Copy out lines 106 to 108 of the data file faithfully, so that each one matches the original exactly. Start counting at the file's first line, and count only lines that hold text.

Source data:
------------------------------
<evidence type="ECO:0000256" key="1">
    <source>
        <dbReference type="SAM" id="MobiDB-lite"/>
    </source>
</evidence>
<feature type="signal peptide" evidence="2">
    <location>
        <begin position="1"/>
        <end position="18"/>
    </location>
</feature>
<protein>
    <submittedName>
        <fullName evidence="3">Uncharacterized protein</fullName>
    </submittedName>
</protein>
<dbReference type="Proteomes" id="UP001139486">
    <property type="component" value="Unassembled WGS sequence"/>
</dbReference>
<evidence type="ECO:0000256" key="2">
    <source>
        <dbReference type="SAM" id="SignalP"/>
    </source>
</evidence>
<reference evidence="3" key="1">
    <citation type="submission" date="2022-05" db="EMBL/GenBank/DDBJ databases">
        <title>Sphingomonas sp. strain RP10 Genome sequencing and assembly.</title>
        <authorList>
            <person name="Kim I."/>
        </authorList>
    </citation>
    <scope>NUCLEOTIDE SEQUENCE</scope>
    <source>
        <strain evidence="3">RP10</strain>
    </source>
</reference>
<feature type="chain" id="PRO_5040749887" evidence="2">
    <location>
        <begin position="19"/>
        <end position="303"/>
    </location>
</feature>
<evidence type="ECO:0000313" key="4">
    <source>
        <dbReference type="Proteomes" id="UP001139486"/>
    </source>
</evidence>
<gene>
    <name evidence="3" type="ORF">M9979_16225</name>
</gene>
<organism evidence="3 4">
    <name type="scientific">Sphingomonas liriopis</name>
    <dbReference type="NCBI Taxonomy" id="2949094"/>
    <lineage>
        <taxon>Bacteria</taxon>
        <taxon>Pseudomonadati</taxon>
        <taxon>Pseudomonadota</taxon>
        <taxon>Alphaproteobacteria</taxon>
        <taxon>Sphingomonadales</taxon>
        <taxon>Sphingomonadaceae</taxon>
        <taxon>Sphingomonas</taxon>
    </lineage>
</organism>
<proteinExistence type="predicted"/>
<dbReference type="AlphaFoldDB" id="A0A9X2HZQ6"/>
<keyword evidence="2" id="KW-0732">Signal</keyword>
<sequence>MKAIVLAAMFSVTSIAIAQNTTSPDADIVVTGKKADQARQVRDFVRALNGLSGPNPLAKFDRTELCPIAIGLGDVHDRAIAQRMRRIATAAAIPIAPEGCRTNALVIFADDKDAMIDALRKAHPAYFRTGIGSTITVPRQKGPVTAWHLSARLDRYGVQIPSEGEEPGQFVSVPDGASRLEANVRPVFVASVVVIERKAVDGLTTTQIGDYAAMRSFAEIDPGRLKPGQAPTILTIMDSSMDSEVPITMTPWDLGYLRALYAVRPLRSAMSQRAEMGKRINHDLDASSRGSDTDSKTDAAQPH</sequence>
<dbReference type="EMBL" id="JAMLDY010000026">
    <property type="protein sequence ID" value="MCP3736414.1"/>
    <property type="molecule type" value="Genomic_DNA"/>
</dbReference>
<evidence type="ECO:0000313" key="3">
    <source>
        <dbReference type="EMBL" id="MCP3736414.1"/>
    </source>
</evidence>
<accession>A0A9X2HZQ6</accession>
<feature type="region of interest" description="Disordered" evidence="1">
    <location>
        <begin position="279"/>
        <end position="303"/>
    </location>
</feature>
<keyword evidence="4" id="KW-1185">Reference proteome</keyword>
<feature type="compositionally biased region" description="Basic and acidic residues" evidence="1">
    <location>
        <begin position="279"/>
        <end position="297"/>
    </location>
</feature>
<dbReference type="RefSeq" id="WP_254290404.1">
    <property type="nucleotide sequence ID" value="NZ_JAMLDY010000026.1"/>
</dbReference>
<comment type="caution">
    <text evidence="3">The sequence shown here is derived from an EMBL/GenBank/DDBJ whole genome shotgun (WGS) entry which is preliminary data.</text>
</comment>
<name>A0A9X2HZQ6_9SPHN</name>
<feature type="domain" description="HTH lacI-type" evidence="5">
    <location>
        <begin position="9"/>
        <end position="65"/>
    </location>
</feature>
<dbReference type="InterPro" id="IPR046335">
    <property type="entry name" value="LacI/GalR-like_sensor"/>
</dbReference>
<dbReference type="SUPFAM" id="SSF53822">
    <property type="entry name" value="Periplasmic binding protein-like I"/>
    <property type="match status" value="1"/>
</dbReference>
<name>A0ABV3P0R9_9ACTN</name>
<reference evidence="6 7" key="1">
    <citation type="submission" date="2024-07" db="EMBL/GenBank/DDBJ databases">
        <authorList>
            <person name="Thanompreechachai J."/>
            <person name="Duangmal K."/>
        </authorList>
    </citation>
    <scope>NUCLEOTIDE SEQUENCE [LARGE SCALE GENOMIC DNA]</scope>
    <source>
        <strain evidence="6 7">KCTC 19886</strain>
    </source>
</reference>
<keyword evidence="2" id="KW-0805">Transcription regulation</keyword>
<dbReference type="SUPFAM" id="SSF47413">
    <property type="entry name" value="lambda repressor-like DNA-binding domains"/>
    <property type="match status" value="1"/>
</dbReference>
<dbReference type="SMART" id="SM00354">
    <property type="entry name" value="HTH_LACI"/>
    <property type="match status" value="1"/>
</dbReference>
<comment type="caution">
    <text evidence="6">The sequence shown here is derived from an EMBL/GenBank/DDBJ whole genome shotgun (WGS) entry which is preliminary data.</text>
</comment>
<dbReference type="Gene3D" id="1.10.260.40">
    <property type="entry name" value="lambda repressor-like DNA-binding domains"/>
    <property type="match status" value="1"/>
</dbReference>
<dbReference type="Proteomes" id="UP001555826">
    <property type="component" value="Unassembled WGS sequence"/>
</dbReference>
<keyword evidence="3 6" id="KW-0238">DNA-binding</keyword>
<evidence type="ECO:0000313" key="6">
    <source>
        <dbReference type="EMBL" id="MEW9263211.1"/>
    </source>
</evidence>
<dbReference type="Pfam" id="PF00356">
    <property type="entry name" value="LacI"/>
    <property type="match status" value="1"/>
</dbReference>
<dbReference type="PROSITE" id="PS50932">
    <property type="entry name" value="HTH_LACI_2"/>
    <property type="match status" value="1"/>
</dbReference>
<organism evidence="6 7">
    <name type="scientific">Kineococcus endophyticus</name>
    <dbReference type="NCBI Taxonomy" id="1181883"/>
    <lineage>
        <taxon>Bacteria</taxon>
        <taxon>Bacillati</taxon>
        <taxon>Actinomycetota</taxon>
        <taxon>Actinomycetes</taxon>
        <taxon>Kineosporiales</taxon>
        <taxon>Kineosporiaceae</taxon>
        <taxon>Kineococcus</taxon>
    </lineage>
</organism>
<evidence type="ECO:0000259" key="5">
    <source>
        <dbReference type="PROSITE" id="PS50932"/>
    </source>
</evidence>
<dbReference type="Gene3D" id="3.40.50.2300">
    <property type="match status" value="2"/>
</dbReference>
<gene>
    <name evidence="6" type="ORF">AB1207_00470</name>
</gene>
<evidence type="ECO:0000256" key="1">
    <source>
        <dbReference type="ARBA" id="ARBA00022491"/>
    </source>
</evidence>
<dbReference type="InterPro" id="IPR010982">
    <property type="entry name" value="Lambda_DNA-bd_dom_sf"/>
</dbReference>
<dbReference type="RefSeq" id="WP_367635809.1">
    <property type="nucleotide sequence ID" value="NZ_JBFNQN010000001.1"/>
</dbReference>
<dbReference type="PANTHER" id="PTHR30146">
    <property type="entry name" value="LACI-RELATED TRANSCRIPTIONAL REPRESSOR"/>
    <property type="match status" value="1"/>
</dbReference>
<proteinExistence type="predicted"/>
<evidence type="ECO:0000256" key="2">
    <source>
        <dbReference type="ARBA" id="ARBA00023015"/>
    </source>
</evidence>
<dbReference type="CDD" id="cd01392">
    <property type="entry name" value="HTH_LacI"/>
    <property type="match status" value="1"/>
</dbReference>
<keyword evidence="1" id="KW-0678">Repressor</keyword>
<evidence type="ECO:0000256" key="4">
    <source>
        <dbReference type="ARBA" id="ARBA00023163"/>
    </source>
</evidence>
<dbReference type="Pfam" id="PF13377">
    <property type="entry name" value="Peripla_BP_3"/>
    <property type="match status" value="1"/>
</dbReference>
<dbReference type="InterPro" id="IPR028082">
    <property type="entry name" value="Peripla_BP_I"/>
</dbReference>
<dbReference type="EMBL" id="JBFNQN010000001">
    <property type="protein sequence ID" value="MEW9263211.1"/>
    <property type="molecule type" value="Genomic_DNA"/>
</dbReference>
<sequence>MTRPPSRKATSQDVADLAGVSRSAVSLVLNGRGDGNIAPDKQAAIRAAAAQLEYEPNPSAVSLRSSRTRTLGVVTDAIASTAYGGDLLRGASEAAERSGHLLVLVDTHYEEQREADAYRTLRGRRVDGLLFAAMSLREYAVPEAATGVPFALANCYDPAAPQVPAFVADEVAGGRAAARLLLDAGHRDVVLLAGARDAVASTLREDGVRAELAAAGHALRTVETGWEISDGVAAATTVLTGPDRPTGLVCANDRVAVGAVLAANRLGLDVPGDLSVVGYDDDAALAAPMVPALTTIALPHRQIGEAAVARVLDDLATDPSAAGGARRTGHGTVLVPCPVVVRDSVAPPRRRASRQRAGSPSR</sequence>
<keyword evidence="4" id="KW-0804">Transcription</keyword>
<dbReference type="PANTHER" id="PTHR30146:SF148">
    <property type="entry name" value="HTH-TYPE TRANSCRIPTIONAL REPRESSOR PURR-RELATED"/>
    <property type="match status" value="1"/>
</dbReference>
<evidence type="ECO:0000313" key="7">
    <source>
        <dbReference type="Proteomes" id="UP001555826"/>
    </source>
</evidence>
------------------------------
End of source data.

</dbReference>
<dbReference type="SUPFAM" id="SSF53822">
    <property type="entry name" value="Periplasmic binding protein-like I"/>